Cyber criminals are stepping up their efforts and as a result we can expect to see mobile attacks rise in the months and years ahead.

What can we expect going forward?

In addition to the above major trends, there are three other cyber trends of 2018 that are still very relevant in 2019.

  • Targeted ransomware: This approach gained popularity during 2018 and continues to be effective in 2019.  
  • Crypto-mining: This remained a prevalent malware type in the first half of 2019’s threat landscape. Crypto-miners continue to dominate the malware rankings, keeping their place at the top of the global and regional ranks. It is clear crypto-mining malware is undoubtedly still a preferred tool in the arsenal of cyber criminals.
  • DNS attacks: These target one of the most important mechanisms that govern the Internet – the Domain Name System (DNS). The DNS is in charge of resolving domain names into their corresponding IP addresses and it is a crucial part of the Internet’s trust chain. Such attacks target DNS providers, name registrars, and local DNS servers belonging to the targeted organisation and are based on the manipulation of DNS records. DNS takeovers can compromise the whole network and enable multiple attack vectors: control of e-mail communications, redirection of victims to a phishing site, and more. One of the biggest advantages DNS attacks provide is the option to issue legitimate-looking certificates by certificate authorities which rely on DNS to verify you are the legitimate holder of the domain in question.

In the first half of 2019, cyber breaches continued to be one of the major threats to organisations in all sectors and all regions, putting at risk sensitive information of billions of people. What characterises 2019 is not the number of reported breaches but rather the magnitude.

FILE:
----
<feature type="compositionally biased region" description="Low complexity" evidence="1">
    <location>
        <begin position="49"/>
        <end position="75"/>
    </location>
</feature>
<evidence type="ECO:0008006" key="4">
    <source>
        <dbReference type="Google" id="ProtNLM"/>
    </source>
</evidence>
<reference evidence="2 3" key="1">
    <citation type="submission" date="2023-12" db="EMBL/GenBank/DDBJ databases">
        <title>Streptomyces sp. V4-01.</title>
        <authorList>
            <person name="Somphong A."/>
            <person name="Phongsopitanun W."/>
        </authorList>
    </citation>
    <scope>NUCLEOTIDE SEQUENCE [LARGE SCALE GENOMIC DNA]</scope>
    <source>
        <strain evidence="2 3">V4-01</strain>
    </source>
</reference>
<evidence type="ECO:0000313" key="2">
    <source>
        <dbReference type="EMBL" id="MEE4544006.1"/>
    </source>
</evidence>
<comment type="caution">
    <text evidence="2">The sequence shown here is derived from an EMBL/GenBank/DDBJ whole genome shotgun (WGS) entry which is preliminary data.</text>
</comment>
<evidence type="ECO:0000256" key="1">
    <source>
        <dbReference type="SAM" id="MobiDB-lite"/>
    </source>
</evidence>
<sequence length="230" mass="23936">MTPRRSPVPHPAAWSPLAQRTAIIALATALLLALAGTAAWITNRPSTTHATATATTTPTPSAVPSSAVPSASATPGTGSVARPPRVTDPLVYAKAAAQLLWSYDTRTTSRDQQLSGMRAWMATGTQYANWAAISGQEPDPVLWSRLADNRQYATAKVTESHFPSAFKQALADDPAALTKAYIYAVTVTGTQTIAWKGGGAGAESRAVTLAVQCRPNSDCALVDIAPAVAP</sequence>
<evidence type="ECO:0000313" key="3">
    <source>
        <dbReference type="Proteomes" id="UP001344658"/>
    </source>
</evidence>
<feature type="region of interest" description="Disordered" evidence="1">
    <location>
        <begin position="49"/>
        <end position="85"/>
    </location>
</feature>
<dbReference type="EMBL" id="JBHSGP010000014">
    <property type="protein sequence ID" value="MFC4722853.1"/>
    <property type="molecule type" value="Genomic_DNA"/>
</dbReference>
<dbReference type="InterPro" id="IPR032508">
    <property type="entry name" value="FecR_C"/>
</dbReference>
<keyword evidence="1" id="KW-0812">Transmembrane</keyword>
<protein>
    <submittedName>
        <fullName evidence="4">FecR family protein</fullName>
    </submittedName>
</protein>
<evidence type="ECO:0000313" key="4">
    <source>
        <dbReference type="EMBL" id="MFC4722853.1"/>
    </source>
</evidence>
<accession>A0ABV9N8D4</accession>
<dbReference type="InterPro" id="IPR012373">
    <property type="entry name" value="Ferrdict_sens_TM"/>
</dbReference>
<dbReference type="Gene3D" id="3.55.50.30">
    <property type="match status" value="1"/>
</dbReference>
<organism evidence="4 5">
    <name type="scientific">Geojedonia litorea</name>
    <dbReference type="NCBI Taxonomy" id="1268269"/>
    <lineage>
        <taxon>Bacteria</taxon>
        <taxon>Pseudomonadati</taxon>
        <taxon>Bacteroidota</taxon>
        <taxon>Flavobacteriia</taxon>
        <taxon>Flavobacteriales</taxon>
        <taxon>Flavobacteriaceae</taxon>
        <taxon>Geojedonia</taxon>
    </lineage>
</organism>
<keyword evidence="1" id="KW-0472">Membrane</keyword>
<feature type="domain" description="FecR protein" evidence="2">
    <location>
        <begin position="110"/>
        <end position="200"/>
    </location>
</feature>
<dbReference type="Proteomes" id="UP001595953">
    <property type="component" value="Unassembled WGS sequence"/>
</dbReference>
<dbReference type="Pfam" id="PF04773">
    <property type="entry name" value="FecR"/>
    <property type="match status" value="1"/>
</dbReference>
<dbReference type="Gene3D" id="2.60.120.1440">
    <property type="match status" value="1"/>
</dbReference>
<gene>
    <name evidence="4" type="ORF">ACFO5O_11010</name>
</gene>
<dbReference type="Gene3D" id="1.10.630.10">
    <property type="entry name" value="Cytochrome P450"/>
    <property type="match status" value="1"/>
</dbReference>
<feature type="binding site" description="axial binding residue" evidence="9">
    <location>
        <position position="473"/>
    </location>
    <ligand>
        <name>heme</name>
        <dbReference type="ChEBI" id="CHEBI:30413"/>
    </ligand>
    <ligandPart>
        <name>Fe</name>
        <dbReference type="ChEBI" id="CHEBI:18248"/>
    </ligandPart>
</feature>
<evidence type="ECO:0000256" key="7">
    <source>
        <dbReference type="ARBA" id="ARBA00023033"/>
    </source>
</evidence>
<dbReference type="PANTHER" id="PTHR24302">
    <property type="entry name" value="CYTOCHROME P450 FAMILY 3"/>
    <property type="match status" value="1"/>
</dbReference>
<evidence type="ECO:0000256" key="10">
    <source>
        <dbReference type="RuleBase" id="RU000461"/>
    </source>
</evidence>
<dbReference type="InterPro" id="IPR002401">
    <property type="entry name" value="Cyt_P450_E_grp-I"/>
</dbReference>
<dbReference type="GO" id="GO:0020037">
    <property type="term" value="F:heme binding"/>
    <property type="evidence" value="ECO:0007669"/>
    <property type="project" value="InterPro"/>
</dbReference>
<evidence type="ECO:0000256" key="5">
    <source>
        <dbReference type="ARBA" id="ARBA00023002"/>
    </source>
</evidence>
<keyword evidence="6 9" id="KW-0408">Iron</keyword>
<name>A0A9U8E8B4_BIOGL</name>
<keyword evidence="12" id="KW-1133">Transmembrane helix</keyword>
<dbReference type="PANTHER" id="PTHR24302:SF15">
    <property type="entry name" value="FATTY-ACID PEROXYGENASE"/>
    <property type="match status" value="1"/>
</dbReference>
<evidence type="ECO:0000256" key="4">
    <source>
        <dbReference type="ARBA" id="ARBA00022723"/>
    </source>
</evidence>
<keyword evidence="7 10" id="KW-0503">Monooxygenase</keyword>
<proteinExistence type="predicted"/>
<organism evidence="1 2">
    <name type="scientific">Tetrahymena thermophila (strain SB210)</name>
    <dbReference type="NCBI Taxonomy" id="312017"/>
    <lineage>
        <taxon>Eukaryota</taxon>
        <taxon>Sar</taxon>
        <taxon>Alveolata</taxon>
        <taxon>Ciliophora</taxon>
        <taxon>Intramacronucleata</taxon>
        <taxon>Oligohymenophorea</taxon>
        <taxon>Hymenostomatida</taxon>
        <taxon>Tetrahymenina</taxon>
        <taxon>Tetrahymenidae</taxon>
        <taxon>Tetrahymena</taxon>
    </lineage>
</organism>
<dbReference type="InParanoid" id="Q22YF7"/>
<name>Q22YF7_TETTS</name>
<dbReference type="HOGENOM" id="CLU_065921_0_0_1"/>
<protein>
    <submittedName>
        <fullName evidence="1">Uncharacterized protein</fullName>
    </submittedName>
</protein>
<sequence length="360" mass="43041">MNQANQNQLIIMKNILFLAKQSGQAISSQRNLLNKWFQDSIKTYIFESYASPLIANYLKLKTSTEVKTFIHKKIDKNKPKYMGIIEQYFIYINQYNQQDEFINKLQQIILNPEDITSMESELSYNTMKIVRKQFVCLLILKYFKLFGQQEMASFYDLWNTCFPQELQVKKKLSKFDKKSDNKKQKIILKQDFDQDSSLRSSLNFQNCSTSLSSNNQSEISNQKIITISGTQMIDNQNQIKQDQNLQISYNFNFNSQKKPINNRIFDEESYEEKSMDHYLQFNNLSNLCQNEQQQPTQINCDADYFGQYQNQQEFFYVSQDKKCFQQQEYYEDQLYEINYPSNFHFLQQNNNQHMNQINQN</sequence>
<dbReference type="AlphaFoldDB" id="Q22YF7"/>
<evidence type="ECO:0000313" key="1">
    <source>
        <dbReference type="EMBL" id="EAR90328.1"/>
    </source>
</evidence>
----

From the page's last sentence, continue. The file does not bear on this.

Two examples exemplify this fact with two major hits in April 2019. The first was Facebook with more than half a billion user records found exposed on unprotected Amazon cloud servers. The second was LinkedIn where eight unsecured databases containing scraped data and e-mail addresses of nearly 60 million users were found online.

To conclude – 2019 was not really more of the same but rather an escalation and expansion of cyber criminal activity to which there may be no single silver bullet, but while solutions are being continuously enhanced for compliance and data protection, it is possible to be one step ahead of the Dark Web protagonists.

MJ Strydom

MD, DRS, a Cyber1 company

Strydom joined DRS in 2006 as part of the finance team and worked himself up through the company and was appointed managing director in 2017. He boasts a wealth of experience in finance and business, and oversees the smooth daily running of the company, which has over 85 employees and in excess of 130 clients. Strydom took a Bachelor of Social Sciences degree at Rhodes University, and upon graduation, went to London where he spent the next four years in financial management roles.